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Anti Villain / Live-Action Films
aka: Film

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  • William Ford from 12 Years a Slave treats his black slaves with kindness and shows concern about their wellbeing, but still clearly only sees them as property and justifies his keeping them with the financial ruin he would face otherwise. The director has gone on record for saying that he actually considers him the worst of the three slavers, as unlike the other two he is under no illusion that slavery is monstrous, and yet partakes in it anyway. Solomon actually has a rather positive opinion of Ford, as a "decent man under the circumstances", but Eliza does not.
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  • Ghost from Ant-Man and the Wasp goes to increasingly brutal lengths as the film progresses, but her only goal is to relieve herself of the constant agony she's suffering from as a result of her phasing powers and to prevent her inevitable and imminent death.
  • Jurassic Park:
    • John Hammond. Unlike the selfish, money-focused book counterpart, the film's version is basically a rather lovable grandfather figure who just doesn't understand the full ethical consequences of cloning dinosaurs and the harm they could cause if he lost control of them (which is precisely what happens).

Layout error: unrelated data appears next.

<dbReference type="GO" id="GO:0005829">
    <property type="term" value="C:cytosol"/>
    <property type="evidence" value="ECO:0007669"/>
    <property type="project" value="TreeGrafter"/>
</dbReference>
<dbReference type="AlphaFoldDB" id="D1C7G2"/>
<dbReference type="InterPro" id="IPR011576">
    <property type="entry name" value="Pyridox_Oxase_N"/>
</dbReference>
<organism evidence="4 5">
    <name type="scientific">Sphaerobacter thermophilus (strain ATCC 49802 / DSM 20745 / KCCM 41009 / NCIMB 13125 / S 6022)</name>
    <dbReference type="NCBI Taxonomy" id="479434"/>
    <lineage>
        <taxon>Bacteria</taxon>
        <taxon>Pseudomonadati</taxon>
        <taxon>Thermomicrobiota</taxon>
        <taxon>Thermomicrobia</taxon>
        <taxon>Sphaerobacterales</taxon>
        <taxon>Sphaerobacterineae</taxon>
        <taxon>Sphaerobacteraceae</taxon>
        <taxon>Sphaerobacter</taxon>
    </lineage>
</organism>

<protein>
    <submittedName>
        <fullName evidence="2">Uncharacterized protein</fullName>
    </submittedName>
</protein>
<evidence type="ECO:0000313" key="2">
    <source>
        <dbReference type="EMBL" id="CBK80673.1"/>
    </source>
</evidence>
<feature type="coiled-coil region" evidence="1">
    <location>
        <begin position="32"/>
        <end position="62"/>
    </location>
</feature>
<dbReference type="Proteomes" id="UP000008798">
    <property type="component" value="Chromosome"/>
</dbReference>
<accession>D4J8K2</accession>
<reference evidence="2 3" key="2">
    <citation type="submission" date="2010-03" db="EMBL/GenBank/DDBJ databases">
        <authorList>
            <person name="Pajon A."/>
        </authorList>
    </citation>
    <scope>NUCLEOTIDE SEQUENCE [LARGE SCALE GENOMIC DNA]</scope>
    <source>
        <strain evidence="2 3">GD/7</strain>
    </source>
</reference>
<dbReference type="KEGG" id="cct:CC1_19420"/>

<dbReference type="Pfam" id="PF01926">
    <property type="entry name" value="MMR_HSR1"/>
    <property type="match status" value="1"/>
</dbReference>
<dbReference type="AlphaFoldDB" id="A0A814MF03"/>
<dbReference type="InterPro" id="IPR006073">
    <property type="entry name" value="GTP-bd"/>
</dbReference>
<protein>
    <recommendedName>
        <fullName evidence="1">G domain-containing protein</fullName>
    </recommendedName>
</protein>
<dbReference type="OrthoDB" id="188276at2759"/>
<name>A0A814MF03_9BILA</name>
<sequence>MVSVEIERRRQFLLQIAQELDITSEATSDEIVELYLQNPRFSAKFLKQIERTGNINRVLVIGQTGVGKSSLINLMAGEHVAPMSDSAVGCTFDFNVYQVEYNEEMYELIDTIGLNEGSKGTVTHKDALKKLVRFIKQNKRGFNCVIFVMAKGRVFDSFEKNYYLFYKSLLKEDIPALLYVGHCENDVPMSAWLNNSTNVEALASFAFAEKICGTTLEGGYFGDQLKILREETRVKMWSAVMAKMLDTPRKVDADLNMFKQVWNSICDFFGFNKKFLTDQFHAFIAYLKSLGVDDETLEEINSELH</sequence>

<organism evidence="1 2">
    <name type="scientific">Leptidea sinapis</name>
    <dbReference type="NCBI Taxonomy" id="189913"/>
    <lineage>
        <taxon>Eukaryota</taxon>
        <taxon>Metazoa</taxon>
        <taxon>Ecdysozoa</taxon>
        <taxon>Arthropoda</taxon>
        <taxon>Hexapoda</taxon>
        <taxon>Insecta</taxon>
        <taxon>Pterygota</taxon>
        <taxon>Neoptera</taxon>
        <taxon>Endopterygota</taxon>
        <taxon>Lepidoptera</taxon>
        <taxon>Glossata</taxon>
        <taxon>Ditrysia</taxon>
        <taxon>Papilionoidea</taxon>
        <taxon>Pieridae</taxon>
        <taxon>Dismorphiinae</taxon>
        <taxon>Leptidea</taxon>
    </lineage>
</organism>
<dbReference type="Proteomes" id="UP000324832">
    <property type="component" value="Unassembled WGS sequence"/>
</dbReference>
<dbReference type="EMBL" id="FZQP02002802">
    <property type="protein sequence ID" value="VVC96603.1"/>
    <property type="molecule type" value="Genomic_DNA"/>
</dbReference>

• Roland, the big game hunter from the second film. Yes, he's the one who injured and captured the T-Rex baby to use it as bait but he clearly isn't an evil man, just a hired Blood Knight who works for a shady corporate master he has no real loyalty to. He expresses concern for Kelly and for the men under him. In the end he gets what he signed up for but he lost his best friend and hunting partner of many years and feels robbed of any sense of triumph, and he then realizes the futility of InGen's vision and refuses to have anything else to do with them.
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    • Also from the second film, the two Tyrannosaurus who hunt down the heroes across the island because their baby was stolen.
  • Planet of the Apes (1968): Dr. Zaius, although ruthless and even evil in his actions, is working to make sure that ape society doesn't suffer the same fate as human society. He is one of the very few apes who know the truth about the origins of the ape society, and in the end it's shown that his hatred of humankind isn't necessarily unwarranted. In contrast to the blind optimism of Zira or Cornelius or the ignorant violence of the gorilla soldiers, Zaius can be seen as an official who's willing to get his hands dirty to keep society functioning. He is also willing to talk personally with Taylor, going so far as to call him by name, to find out the truth of Taylor's origin. Also shown in Beneath the Planet of the Apes, in which it's said that although he insisted on bringing Zira and Cornelius to trial for heresy, he asked for clemency on their behalf.